‘In the end God decides what happens’

Gita Melisa (28) is a flexible Muslim living in Banda Atjeh, one of the most beautiful and religious parts of Sumatra. Two months after she met her husband the got married on her twenty-second.

What is your background?
I was born in Banda Atjeh, when I was seven years old my parents divorced, I lived for three years with my grandmother before I moved back with my mom and stepfather. During my junior en senior high school I moved to Sabang, where I lived for six years. When I graduated I did a master to become a notary and I’m currently doing a second Master of Law. Banda Atjeh is one of the most strict Muslim area’s on Sumatra. I started to wear a headscarf when I turned 15. I’m proud to be a Muslim, it’s a way of life. After the tsunami happened in 2004 we had to start all over again. Everything was gone, our house, our clothes, our school, our whole lives. We started from 0 to build up a life again. At that time I realized as humans you can try to plan everything but in the end god decides what happens. Six years ago I met my husband my cousin introduces us. In the Islam it isn’t allowed to have a boyfriend or show your feelings when you’re in love with someone. So we decided to get married straight away two months after we met. We have a beautiful three-year-old daughter together, called Swalia. But being married with someone you didn’t really know on forehand is very difficult.

Where do you stand in life?
I’m married for six years now, but I’m not happy in my married life. My husband and I don’t have a good connection; we haven’t got anything in common. The main reason why we are still together is because of or daughter. It’s very difficult to live a happy life in this situation. I feel stressed all the time when I’m around him. I try to not be my life only about him. I surround myself with other positive people and try to find happiness in the small things in life. We’re talking about getting a divorce. But when we think of our daughter, we want her to grow up in a family and next to that in the Islam it’s permissible to divorce but God will hate you for it.

Are you familiar with the 30 years dilemma?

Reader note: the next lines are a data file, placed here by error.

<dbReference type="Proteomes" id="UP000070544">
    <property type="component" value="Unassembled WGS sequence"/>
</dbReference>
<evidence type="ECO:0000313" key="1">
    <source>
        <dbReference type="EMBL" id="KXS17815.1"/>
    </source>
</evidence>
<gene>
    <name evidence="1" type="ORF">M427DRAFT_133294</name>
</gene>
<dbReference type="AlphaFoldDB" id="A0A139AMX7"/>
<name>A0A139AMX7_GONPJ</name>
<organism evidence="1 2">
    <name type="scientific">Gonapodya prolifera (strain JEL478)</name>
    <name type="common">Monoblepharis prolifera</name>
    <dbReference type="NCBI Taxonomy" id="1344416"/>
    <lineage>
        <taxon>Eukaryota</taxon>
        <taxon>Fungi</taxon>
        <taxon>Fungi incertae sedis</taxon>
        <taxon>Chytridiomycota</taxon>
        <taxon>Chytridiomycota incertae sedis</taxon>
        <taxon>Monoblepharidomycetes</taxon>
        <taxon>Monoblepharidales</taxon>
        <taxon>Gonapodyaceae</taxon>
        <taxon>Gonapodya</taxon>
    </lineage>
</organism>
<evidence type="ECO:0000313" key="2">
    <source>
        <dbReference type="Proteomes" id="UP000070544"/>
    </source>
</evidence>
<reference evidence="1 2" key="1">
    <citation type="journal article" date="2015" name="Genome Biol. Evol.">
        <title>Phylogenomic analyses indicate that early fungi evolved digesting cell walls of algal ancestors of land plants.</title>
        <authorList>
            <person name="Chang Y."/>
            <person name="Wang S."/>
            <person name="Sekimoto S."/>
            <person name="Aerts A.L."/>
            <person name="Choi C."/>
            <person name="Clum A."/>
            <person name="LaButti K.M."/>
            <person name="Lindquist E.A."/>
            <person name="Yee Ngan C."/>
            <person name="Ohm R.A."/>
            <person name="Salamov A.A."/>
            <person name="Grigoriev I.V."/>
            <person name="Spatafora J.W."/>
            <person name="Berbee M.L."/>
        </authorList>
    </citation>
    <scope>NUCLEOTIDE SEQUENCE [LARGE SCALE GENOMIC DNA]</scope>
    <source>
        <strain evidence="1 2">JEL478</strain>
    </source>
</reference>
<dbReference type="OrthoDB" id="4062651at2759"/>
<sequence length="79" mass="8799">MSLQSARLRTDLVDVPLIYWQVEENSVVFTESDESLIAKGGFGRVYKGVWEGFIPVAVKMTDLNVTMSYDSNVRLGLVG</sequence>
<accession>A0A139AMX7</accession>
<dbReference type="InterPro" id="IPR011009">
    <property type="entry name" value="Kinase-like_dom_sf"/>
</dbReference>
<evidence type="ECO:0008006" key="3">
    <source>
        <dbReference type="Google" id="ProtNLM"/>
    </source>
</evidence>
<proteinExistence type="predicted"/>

I am not familiar with a 30 years dilemma, but I do have had a 20 years dilemma. According to the Islam, when you get married you’ll also have kids immediately. But I didn’t want to rush into having children. I had so many plans for myself I still wanted to do. I always had in mind having a baby around my 33th. Especially in Atjeh people are really religious, I am a more flexible Muslim. But after a three year long discussion with my husband I settled and got pregnant.

How do you see your future?
For the future I have a positive mind. I think a divorce for us is inevitable and after my divorce I see everything is possible. I would like to re-marry; a married life with a husband you feel a connection with is happiness to me. This time I would choose to find a husband according to the rules of the Koran, so I’m sure it’s the right one. The Koran for example describes to find a husband that is strict religious and arduous. As for my career I’m currently setting up my own office as a notary. I’m looking forward to have the freedom of being an entrepreneur instead of working for a boss. So I can make time for the hobbies I love. Since 2008 I am the tourism ambassador of Sabang and I love to put more effort in this job.

What wise lesson did your parents teach you?
My stepfather learnt me to workwise do what you love and go for it. He always supports me.

What advice would you give to your younger self?
I won’t give an advice to my younger self. Being a Muslim I believe that everything that happens is God’s will. There is nothing I would change about that.

When was your last moment of happiness?
Two days ago when I met up with an old school friend. We talked a lot about mutual interests and the future. I felt understood and a deep connection with my friend.

What does happiness mean to you?
Happiness is when you feel blessed. It’s a feeling of appreciation and to be able to find happiness in the small things in life.

Under the same sun is an ongoing travel log which you can follow on our travel and lifestyle blog Meet You at the Bridge. The reports show the similarities and differences on what it means to be happy for women between the ages of 25 and 35 who hail from different cultures.

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